Our belief from the very beginning was that the browser complements what you do online; it can be a useful tool in and of itself. Of course, you can customize Opera and make it do almost anything you want. But the big features we take the time to code, test and bake into the browser.

DailyTech:  What features about Opera 9.6 do you see as trump cards over Firefox, Internet Explorer, Safari, and Chrome?

Mr. Tetzchner: Our features are what set us apart and what really defines Opera for many of our users. We have spent the last 14 years innovating. Although some of our features have found their way into other browsers, there is a lot left.

I think first and foremost is speed. Opera is fast. Speed is so many things, but it includes speed of loading pages, speed of display, but also speed of operation. This is where
Opera excels with a lot of features that set it apart from other browsers like mouse gestures, fast forward and rewind, the wand for passwords, a robust tool for saving and restoring browsing sessions and Quick find, the full-text search for your browsing history.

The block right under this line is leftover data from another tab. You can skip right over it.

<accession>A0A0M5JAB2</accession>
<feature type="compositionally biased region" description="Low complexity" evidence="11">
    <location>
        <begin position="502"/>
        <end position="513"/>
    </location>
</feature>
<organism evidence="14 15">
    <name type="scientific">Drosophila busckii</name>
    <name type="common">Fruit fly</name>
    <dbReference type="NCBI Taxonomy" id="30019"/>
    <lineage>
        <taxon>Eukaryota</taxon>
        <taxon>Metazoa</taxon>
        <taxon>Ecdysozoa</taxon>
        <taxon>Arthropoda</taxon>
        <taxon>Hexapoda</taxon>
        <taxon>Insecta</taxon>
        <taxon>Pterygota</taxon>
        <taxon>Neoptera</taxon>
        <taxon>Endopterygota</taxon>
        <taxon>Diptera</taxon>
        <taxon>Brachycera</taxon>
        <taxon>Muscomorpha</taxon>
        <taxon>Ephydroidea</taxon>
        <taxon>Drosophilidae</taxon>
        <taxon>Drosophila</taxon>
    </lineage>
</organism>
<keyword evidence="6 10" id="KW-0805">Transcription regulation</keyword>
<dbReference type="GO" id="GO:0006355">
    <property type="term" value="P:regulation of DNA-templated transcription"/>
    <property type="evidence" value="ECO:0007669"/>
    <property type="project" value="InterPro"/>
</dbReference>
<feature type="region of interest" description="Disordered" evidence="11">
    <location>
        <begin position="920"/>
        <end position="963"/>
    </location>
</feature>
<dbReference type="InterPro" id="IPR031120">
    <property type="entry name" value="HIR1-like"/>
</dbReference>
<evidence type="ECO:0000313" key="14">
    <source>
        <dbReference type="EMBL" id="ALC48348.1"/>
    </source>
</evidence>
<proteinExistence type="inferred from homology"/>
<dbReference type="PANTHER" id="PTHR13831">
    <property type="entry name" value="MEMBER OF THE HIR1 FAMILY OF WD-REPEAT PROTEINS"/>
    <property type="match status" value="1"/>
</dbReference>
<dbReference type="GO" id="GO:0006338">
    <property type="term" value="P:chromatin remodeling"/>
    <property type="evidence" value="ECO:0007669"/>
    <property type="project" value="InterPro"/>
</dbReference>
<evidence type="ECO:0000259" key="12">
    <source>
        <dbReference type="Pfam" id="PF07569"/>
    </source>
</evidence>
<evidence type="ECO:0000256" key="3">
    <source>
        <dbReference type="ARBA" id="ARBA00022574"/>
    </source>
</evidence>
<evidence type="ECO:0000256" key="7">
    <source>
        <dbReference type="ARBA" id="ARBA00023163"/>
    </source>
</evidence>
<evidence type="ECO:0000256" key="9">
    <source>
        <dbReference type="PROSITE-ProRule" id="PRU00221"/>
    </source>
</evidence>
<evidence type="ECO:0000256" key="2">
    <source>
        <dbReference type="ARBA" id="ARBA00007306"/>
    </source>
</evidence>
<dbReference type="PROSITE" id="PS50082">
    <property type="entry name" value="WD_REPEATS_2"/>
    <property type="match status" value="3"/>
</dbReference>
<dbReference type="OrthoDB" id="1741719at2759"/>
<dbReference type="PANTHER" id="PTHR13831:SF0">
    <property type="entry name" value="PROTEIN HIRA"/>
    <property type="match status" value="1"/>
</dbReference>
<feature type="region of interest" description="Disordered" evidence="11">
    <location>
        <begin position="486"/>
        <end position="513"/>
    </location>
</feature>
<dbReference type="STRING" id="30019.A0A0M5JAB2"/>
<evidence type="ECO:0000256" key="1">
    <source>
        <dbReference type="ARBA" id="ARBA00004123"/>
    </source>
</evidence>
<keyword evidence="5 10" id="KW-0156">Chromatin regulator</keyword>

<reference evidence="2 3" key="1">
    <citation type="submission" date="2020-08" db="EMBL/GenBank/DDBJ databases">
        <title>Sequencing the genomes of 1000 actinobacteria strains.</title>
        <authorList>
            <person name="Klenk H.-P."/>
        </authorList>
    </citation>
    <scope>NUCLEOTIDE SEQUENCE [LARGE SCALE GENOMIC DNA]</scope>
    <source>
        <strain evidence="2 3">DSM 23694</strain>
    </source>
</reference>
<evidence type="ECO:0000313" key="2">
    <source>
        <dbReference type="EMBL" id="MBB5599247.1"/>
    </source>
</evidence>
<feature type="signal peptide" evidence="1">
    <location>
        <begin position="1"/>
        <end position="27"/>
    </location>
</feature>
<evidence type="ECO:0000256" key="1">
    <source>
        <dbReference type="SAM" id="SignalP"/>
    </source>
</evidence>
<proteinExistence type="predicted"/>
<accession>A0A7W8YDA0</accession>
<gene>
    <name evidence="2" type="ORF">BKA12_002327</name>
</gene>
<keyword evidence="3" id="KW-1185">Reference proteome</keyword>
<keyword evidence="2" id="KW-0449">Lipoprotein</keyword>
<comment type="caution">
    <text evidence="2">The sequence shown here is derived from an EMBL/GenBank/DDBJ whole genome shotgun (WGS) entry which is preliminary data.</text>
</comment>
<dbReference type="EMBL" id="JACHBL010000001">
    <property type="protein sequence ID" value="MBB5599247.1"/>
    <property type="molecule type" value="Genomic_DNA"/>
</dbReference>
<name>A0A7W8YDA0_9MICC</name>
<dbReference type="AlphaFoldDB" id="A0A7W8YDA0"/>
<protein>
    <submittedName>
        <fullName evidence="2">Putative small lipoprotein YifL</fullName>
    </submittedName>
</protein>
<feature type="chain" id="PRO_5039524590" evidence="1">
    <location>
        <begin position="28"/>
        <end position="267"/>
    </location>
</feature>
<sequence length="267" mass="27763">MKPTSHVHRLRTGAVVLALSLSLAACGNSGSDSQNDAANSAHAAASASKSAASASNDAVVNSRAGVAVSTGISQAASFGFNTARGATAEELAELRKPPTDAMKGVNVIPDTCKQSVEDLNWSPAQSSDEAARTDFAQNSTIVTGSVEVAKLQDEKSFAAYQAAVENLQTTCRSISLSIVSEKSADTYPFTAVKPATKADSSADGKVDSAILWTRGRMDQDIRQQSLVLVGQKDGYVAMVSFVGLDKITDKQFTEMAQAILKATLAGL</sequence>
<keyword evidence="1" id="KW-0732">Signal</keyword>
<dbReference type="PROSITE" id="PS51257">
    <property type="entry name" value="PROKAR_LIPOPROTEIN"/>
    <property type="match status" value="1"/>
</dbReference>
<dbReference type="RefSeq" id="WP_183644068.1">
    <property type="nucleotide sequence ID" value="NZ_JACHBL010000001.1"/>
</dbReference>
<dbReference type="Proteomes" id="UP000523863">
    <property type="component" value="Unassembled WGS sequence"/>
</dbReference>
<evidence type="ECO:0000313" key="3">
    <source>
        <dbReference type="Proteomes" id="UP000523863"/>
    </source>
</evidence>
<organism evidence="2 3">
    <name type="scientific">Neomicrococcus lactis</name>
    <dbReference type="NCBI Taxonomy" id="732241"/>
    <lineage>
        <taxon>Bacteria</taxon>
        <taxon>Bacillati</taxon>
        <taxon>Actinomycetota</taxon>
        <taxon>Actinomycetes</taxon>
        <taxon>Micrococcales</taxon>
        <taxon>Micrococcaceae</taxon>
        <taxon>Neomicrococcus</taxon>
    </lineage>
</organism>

Overall Opera performs really well on slower networks. Opera's caching mechanism means that Opera spends less time loading pages. Note the difference when Opera goes back and forward in history on normal pages, compared to other browsers. This is a clear usability improvement.

Opera is built with a lot of features, while built to run on both new and old hardware. The e-mail client, for example, allows you to work with a lot of e-mails much more efficiently. With 400,000 e-mails in my mailbox, I can tell you no other e-mail client does this better.

DailyTech:  How does the speed of the browser stack up against the competition?  What kind of key initiatives do you have to improve the browser speed?

Mr. Tetzchner: Browser speed is definitely a sort of arms race these days. I see a lot of improvement in JavaScript, but it's important to note that rendering of Web pages is not just JavaScript alone. How fast a rendering engine handles HTML, CSS, etc makes a much greater impact on the rendering speed. And this is only one aspect of speed.

The most important aspect of speed, I find, is how fast you can actually use the product to navigate the Web. I believe most users will find Opera to be significantly faster than other browsers in this respect. Speed continues to be our focus and we will continue to innovate to make the browsing more effective. This does not only apply to display and loading, but also the effectiveness. Our goal is to make the Web faster for the users and we will continue to innovate to make that possible.

DailyTech:  Speaking of Chrome, how do you see the release of the Mountain View giant's browser effecting Opera and your position in the alternative browser market already packed with Firefox and Safari?